Halakhic Positions of Rav Joseph B. Soloveitchik
by R. Aharon Ziegler
Every war, every battle brings bloodshed- on both sides. When one’s physical life is threatened then one is permitted to kill the pursuer, “Haba Le’Harogecha, Hash’kem veHorego”[Berachot 62b]. So Jews in Persia when Haman threatened “Lehash’mid u’leharog et kol ha’Yehudim”, to kill every Jewish male, female and child, without exception, had every right to take up arms for self-defense. However, the Greeks and Hellenists in days of Chanukah did not threaten our very lives, their intent was “Le’hash’kicham Toratecha U’leha’aviram Mei’chukei Retzonecha”, to deprive us of our Torah studies and religious observances. The question raging amongst our Sages was, whether or not an armed rebellion is halachically permitted.
The Gemara Shabbat [22a] right in middle of discussing Chanukah cites a verse from parshat Vayeishev [Bereishit 37:24] which has nothing to do with Chanukah and interprets it homiletically. The Torah states “They [the brothers] threw him [Yosef] into the pit; the pit was empty, no water was in it”. So the Gemara asks, “If the pit was empty isn’t it obvious that no water was in it”? And the Gemara answers, “The redundancy implies that there was no water in it- but there were serpents and scorpions in it.”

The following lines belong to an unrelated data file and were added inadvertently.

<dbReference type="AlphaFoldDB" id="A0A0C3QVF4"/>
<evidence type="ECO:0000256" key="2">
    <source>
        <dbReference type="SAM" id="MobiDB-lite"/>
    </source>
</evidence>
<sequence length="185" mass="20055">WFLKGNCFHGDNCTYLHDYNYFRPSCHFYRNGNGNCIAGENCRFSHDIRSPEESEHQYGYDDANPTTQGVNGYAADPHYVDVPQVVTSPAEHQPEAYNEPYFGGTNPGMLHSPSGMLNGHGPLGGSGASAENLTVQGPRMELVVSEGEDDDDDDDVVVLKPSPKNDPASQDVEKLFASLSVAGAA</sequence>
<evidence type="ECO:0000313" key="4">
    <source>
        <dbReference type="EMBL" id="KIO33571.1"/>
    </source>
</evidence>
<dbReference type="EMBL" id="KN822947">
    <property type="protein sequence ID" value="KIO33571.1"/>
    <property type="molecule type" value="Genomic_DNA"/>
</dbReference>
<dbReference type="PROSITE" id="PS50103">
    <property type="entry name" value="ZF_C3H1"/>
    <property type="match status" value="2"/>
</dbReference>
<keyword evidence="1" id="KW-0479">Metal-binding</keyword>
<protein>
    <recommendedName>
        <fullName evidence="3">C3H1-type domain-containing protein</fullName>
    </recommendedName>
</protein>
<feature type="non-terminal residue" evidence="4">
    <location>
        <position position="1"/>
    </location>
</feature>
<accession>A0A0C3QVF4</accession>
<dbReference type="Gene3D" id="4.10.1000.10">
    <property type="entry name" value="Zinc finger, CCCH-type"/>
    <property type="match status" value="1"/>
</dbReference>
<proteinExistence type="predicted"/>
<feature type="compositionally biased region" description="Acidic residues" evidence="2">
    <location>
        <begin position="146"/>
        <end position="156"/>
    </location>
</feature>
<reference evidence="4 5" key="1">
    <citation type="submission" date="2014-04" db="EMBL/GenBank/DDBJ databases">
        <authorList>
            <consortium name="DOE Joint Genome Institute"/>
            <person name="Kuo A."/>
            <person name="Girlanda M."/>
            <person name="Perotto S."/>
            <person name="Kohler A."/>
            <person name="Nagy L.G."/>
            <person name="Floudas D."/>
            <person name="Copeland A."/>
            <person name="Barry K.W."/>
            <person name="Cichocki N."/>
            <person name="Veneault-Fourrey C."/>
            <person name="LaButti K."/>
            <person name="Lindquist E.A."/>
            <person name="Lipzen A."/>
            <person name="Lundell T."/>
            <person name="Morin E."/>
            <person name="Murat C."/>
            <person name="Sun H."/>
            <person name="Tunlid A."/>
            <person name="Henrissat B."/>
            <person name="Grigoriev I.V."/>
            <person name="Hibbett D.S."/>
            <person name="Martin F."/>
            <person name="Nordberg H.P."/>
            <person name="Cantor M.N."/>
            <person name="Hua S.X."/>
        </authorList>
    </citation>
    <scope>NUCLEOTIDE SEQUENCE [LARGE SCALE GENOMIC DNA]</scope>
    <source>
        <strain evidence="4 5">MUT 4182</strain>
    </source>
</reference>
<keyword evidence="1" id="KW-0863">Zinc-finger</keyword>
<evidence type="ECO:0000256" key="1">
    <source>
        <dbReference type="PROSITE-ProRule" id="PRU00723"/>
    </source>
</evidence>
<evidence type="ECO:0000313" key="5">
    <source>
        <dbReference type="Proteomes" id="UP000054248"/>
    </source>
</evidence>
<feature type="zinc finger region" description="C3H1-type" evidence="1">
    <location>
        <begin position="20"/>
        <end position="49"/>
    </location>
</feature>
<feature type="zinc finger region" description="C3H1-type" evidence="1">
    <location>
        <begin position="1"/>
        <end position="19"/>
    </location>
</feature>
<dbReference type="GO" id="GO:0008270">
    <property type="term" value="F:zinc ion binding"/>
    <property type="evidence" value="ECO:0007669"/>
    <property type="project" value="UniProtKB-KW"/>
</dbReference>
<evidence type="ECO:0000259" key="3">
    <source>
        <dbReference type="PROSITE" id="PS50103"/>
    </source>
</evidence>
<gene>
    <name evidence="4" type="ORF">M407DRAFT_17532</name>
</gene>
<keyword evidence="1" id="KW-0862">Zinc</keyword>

Rav Soloveitchik asked, “What does this drasha have to do with Chanukah, why insert this drasha right here?” The Rav gave a wonderful and insightful answer. The Gemara did not want to openly discuss the debate of our Sages whether the war against the Greeks should be fought-or not. So the Gemara hints to us a message that life does not tolerate a void or a vacuum. If there in no Torah influence then invariably a negative influence will step in to fill that void. There is no such thing as being devoid of Torah, Shabbat, Kashrut, Brit Milah, Taharat HaMish’pacha, etc., and yet remain neutral. If there is no Torah then there will be Greek influence and philosophy, Avodah Zara philosophy, Communism, Socialism, Secularism or any other anti-Torah “ism”. That’s what the Gemara means. If there is no “water” in the pit, and water is the symbol of Torah [Ein Mayim Elah Torah, Bava Kama 82a] –then it is a given, that serpents and scorpions will find their way into the pit.
So the Gemara took a position within the discussion of Chanukah, and the answer was, yes! We must rebel and fight, even at the cost of human lives, because without Torah, Judaism will be spiritually annihilated and that is tantamount to physical destruction.